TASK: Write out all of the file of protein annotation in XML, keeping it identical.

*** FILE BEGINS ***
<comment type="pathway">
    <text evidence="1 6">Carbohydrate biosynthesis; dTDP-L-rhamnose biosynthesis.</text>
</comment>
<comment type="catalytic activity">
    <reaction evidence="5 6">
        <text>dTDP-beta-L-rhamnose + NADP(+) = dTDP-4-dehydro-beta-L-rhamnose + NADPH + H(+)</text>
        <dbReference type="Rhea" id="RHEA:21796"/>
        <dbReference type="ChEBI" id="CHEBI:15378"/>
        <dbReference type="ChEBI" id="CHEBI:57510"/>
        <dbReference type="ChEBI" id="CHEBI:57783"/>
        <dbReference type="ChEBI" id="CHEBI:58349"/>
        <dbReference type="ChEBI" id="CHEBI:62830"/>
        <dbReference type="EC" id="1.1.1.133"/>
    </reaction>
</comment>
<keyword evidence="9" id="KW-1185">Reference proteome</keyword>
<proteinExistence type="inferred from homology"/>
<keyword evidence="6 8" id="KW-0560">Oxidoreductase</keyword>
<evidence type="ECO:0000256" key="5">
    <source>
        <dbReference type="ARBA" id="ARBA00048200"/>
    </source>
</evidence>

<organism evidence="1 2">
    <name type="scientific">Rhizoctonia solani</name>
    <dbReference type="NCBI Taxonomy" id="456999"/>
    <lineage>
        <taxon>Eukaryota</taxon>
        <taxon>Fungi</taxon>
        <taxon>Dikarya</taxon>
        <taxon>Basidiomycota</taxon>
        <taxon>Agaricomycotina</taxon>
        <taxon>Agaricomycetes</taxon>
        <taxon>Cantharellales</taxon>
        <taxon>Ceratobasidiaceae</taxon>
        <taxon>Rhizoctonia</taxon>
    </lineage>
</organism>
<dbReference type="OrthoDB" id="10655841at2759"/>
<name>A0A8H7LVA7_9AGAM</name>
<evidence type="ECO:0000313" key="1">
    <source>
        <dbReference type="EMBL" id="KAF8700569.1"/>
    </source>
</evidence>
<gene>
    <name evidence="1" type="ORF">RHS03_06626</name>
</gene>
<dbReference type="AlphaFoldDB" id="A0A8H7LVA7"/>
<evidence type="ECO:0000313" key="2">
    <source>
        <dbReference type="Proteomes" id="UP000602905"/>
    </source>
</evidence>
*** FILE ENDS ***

<comment type="pathway">
    <text evidence="1 6">Carbohydrate biosynthesis; dTDP-L-rhamnose biosynthesis.</text>
</comment>
<comment type="catalytic activity">
    <reaction evidence="5 6">
        <text>dTDP-beta-L-rhamnose + NADP(+) = dTDP-4-dehydro-beta-L-rhamnose + NADPH + H(+)</text>
        <dbReference type="Rhea" id="RHEA:21796"/>
        <dbReference type="ChEBI" id="CHEBI:15378"/>
        <dbReference type="ChEBI" id="CHEBI:57510"/>
        <dbReference type="ChEBI" id="CHEBI:57783"/>
        <dbReference type="ChEBI" id="CHEBI:58349"/>
        <dbReference type="ChEBI" id="CHEBI:62830"/>
        <dbReference type="EC" id="1.1.1.133"/>
    </reaction>
</comment>
<keyword evidence="9" id="KW-1185">Reference proteome</keyword>
<proteinExistence type="inferred from homology"/>
<keyword evidence="6 8" id="KW-0560">Oxidoreductase</keyword>
<evidence type="ECO:0000256" key="5">
    <source>
        <dbReference type="ARBA" id="ARBA00048200"/>
    </source>
</evidence>

<organism evidence="1 2">
    <name type="scientific">Rhizoctonia solani</name>
    <dbReference type="NCBI Taxonomy" id="456999"/>
    <lineage>
        <taxon>Eukaryota</taxon>
        <taxon>Fungi</taxon>
        <taxon>Dikarya</taxon>
        <taxon>Basidiomycota</taxon>
        <taxon>Agaricomycotina</taxon>
        <taxon>Agaricomycetes</taxon>
        <taxon>Cantharellales</taxon>
        <taxon>Ceratobasidiaceae</taxon>
        <taxon>Rhizoctonia</taxon>
    </lineage>
</organism>
<dbReference type="OrthoDB" id="10655841at2759"/>
<name>A0A8H7LVA7_9AGAM</name>
<evidence type="ECO:0000313" key="1">
    <source>
        <dbReference type="EMBL" id="KAF8700569.1"/>
    </source>
</evidence>
<gene>
    <name evidence="1" type="ORF">RHS03_06626</name>
</gene>
<dbReference type="AlphaFoldDB" id="A0A8H7LVA7"/>
<evidence type="ECO:0000313" key="2">
    <source>
        <dbReference type="Proteomes" id="UP000602905"/>
    </source>
</evidence>